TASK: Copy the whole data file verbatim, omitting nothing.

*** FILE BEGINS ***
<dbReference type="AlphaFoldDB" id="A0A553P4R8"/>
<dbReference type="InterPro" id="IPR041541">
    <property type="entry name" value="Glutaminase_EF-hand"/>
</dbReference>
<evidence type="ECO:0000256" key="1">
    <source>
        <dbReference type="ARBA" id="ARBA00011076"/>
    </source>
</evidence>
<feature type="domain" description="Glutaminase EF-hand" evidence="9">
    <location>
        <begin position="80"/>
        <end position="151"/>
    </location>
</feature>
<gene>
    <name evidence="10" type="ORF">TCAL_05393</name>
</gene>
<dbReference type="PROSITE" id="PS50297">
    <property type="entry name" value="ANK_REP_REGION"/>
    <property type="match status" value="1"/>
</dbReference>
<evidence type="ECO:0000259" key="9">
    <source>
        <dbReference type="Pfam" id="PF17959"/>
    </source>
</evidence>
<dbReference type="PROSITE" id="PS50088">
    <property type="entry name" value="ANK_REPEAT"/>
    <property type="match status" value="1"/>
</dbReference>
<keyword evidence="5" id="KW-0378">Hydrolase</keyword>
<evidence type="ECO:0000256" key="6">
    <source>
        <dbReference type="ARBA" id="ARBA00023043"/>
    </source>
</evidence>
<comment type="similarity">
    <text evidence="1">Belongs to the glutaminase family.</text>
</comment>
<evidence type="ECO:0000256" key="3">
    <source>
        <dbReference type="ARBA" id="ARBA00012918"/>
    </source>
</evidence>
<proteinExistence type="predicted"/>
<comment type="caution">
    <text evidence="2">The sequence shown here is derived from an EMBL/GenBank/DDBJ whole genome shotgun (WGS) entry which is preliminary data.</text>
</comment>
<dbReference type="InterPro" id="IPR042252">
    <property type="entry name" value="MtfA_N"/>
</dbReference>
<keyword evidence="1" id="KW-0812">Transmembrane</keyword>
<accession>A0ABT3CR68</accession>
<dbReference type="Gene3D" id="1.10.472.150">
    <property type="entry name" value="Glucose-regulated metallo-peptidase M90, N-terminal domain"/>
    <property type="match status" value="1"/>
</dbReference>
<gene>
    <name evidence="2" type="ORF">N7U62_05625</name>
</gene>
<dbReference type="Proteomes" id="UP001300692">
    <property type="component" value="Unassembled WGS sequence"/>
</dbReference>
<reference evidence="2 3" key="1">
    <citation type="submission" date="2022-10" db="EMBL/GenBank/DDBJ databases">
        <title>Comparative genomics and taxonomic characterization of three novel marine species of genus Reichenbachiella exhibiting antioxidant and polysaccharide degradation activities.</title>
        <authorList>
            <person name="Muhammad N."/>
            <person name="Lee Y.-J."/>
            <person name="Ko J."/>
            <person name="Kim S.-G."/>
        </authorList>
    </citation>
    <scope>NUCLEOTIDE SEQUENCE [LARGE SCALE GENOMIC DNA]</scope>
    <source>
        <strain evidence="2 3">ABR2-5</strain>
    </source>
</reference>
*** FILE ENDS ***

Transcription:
<dbReference type="AlphaFoldDB" id="A0A553P4R8"/>
<dbReference type="InterPro" id="IPR041541">
    <property type="entry name" value="Glutaminase_EF-hand"/>
</dbReference>
<evidence type="ECO:0000256" key="1">
    <source>
        <dbReference type="ARBA" id="ARBA00011076"/>
    </source>
</evidence>
<feature type="domain" description="Glutaminase EF-hand" evidence="9">
    <location>
        <begin position="80"/>
        <end position="151"/>
    </location>
</feature>
<gene>
    <name evidence="10" type="ORF">TCAL_05393</name>
</gene>
<dbReference type="PROSITE" id="PS50297">
    <property type="entry name" value="ANK_REP_REGION"/>
    <property type="match status" value="1"/>
</dbReference>
<evidence type="ECO:0000259" key="9">
    <source>
        <dbReference type="Pfam" id="PF17959"/>
    </source>
</evidence>
<dbReference type="PROSITE" id="PS50088">
    <property type="entry name" value="ANK_REPEAT"/>
    <property type="match status" value="1"/>
</dbReference>
<keyword evidence="5" id="KW-0378">Hydrolase</keyword>
<evidence type="ECO:0000256" key="6">
    <source>
        <dbReference type="ARBA" id="ARBA00023043"/>
    </source>
</evidence>
<comment type="similarity">
    <text evidence="1">Belongs to the glutaminase family.</text>
</comment>
<evidence type="ECO:0000256" key="3">
    <source>
        <dbReference type="ARBA" id="ARBA00012918"/>
    </source>
</evidence>
<proteinExistence type="predicted"/>
<comment type="caution">
    <text evidence="2">The sequence shown here is derived from an EMBL/GenBank/DDBJ whole genome shotgun (WGS) entry which is preliminary data.</text>
</comment>
<dbReference type="InterPro" id="IPR042252">
    <property type="entry name" value="MtfA_N"/>
</dbReference>
<keyword evidence="1" id="KW-0812">Transmembrane</keyword>
<accession>A0ABT3CR68</accession>
<dbReference type="Gene3D" id="1.10.472.150">
    <property type="entry name" value="Glucose-regulated metallo-peptidase M90, N-terminal domain"/>
    <property type="match status" value="1"/>
</dbReference>
<gene>
    <name evidence="2" type="ORF">N7U62_05625</name>
</gene>
<dbReference type="Proteomes" id="UP001300692">
    <property type="component" value="Unassembled WGS sequence"/>
</dbReference>
<reference evidence="2 3" key="1">
    <citation type="submission" date="2022-10" db="EMBL/GenBank/DDBJ databases">
        <title>Comparative genomics and taxonomic characterization of three novel marine species of genus Reichenbachiella exhibiting antioxidant and polysaccharide degradation activities.</title>
        <authorList>
            <person name="Muhammad N."/>
            <person name="Lee Y.-J."/>
            <person name="Ko J."/>
            <person name="Kim S.-G."/>
        </authorList>
    </citation>
    <scope>NUCLEOTIDE SEQUENCE [LARGE SCALE GENOMIC DNA]</scope>
    <source>
        <strain evidence="2 3">ABR2-5</strain>
    </source>
</reference>